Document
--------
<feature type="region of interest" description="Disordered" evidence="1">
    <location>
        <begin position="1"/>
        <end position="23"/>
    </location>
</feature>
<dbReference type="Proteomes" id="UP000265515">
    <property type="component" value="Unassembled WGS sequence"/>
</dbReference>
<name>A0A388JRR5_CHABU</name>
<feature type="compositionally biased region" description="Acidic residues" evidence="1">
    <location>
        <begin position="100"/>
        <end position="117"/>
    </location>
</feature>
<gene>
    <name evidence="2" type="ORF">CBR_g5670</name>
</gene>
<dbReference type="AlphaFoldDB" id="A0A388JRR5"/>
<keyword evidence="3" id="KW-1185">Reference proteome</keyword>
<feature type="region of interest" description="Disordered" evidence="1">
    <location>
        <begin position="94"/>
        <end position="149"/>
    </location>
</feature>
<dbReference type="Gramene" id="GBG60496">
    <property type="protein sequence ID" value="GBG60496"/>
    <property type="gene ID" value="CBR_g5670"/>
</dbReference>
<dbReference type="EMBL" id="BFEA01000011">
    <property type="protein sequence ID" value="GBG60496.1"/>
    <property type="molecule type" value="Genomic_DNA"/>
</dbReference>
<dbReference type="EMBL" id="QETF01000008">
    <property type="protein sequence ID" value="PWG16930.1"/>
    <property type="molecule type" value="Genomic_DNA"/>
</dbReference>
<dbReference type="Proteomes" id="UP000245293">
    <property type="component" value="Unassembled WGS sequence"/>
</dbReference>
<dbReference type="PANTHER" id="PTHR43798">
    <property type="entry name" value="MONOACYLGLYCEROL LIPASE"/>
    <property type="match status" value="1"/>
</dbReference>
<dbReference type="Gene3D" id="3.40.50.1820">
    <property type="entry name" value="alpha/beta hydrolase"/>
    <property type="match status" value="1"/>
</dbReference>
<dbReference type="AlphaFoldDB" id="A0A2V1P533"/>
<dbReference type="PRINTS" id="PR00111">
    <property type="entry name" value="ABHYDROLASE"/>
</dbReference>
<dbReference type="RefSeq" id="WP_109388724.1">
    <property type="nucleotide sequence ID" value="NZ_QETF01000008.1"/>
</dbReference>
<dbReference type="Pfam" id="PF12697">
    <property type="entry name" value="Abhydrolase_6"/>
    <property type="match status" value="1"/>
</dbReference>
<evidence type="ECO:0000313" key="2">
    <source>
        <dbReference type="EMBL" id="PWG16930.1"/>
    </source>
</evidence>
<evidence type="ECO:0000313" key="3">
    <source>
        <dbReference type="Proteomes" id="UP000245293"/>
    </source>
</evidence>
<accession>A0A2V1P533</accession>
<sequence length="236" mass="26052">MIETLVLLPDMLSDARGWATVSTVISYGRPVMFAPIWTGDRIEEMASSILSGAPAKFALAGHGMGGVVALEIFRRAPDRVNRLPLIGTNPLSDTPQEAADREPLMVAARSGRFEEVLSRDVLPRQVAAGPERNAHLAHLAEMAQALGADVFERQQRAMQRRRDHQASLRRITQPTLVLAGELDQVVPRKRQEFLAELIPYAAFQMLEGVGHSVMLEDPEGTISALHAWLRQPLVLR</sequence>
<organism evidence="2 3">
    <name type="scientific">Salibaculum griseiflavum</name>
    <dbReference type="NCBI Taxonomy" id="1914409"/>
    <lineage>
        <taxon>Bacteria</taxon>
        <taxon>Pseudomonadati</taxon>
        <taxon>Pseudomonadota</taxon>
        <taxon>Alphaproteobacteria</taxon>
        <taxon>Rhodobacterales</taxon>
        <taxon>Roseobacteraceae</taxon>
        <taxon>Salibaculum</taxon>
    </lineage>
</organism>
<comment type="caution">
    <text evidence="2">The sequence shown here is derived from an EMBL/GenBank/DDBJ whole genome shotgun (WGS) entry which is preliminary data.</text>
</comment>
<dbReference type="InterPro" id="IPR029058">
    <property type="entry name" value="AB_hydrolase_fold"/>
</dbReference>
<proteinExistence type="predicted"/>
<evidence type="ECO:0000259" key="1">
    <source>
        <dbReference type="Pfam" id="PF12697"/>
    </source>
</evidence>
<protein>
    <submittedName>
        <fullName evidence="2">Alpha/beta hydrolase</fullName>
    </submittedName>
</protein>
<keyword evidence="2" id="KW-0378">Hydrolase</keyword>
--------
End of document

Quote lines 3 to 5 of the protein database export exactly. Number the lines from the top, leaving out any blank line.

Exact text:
        <begin position="1"/>
        <end position="23"/>
    </location>